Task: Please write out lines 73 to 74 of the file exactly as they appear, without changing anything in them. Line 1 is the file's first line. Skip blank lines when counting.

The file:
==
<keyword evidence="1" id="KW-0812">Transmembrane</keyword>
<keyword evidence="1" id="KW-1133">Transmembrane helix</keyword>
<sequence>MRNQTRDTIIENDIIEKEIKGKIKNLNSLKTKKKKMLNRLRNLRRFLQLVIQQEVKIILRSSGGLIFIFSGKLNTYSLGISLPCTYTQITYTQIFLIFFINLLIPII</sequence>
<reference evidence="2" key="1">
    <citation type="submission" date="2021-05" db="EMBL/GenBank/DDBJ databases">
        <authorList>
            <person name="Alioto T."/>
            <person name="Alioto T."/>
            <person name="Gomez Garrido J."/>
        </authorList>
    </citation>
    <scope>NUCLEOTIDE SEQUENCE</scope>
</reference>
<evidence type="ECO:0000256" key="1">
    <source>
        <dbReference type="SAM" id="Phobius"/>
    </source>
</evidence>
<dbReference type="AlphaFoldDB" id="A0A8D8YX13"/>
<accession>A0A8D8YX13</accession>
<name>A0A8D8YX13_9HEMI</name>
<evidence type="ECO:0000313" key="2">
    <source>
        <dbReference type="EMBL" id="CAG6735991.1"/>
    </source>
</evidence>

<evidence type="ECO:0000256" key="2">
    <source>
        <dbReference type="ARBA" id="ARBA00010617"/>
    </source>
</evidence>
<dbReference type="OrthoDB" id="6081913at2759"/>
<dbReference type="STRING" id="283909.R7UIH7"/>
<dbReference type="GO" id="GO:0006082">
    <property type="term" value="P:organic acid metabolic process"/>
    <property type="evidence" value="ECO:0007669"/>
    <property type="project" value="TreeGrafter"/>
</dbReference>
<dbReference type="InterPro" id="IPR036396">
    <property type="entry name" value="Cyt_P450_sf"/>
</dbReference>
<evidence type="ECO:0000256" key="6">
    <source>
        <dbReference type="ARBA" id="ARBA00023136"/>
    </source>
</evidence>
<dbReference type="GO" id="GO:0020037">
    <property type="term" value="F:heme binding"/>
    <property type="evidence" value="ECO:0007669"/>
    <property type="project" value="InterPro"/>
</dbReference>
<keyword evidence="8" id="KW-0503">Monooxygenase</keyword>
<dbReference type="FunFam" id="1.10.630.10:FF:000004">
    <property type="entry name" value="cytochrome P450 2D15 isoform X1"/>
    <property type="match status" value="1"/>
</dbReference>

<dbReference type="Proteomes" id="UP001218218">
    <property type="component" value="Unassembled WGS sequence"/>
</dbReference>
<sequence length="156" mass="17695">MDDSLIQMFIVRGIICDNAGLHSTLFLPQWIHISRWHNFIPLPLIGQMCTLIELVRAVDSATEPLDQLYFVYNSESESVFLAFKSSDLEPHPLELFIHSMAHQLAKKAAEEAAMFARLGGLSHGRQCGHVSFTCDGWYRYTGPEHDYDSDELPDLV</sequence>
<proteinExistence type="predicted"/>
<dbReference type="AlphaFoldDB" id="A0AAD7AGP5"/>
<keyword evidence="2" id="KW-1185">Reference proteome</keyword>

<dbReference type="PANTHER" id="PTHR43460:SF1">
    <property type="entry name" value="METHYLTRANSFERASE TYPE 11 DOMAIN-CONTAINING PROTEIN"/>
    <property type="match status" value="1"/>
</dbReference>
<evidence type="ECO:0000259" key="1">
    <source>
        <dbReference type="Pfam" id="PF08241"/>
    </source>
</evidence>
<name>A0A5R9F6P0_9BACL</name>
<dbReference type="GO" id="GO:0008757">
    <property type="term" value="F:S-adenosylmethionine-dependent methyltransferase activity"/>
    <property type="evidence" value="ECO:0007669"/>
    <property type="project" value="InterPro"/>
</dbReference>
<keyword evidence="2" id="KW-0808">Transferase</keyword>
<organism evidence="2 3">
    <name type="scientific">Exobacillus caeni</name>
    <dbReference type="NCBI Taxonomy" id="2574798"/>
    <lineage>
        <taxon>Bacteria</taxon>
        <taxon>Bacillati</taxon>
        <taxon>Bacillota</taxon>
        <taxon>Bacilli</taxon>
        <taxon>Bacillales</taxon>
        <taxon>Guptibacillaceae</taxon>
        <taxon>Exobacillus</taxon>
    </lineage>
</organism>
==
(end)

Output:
<name>A0A5R9F6P0_9BACL</name>
<dbReference type="GO" id="GO:0008757">